José Wendell Capili

From Wikipedia, the free encyclopedia
  (Redirected from Jose Wendell Capili)
Jump to navigation Jump to search
José Wendell Capili
BornManila, Philippines
Pen nameJosé Wendell Capili
OccupationProfessor, poet, author
EducationUniversity of Santo Tomas
University of the Philippines Diliman
University of Tokyo
University of Cambridge
Australian National University

José Wendell Capili is a Filipino academic and writer. He earned degrees from the University of Santo Tomas, University of the Philippines Diliman, University of Tokyo (東京大学), University of Cambridge and Australian National University. He is a Professor of creative writing and comparative literature at the College of Arts and Letters, University of the Philippines. His creative and scholarly works were published in Asia, Europe, North America and Australia.[1]

Background and writing career[edit]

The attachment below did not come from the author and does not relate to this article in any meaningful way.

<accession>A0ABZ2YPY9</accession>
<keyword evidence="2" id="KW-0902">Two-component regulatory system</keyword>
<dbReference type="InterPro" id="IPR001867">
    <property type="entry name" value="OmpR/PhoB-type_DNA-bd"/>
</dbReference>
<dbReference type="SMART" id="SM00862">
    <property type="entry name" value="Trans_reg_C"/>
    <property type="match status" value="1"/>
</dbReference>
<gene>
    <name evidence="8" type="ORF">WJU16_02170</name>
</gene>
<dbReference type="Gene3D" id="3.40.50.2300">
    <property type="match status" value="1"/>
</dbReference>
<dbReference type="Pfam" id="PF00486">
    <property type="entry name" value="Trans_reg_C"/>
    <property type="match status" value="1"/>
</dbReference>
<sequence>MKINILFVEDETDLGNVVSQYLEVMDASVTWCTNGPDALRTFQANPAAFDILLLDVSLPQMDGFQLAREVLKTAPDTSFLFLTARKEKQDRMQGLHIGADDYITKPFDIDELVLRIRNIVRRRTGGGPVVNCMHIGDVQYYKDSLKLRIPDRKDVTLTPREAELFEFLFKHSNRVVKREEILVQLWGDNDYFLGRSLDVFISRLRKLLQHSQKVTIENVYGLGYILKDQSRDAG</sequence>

Al Camus Palomar of the University of Oklahoma says that "Edith L. Tiempo, Rene Amper, Peter Bacho, Jose Capili, Maria Cariño, and the incomparable Fatima Lim-Wilson are included to remind us all of what reading good poetry, feels like. And read Luis Cabalquinto, Jose Capili, and Ricardo de Ungria carefully. You will be immensely rewarded if you do".[2] A.R.D.S. Bordado said that Capili’s “The Great Australian Landscape” and “Gorilla Bay” show the Filipino sensibility imbibing foreign geography. The latter poem describes the beauty of the bay: “Gastropods on a drift/ conceive enclosures of/ bubbles shimmering forth,/ polished and white among/ rocks, splashing as spring/ time turns supremely aqua/ marine, even less torrential.”[3] Of "Baguio: The Demise", critic Ralph Semino Galan writes how Capili utilizes the aftermath of another disaster, the gutted down remains of the Pines Hotel that burned down in 1984, as one of the objective correlatives (“the turn and flow of stones/ we perceived from childhood/ as walls, doors and ceilings/”) to express the emotional vacuity the personae in his elegiac poem are experiencing years after their major romantic breakup. For Galan, Capili is able to obfuscate the obvious intensity of the emotions that are being stirred by the reunion, for he makes the ex-lovers focus on the physical landscape, rather than the inner turmoil they are feeling in each other’s formerly familiar presence: “the rustle of leaves/ behaving like music,” “the landscape of cones/ falling on mountain sleeves,” “pure hemp and other bell-shaped/ things awakening from/ a sudden gush of the wind”.[4] Of A Madness of Birds (1998), Capili's first book, critic Tito Quiling Jr. writes, "Splattered across its pages are colors such as ceruleans to auburns, and images of falling leaves, cascading water, and stout temple pillars. And spinning in between these are individual’s memories attached to nature’s multifaceted character—from seeing migratory birds returning to their proverbial places to moments illustrating one’s love for his hometown are some of the pieces found in this collection of poems..."[5]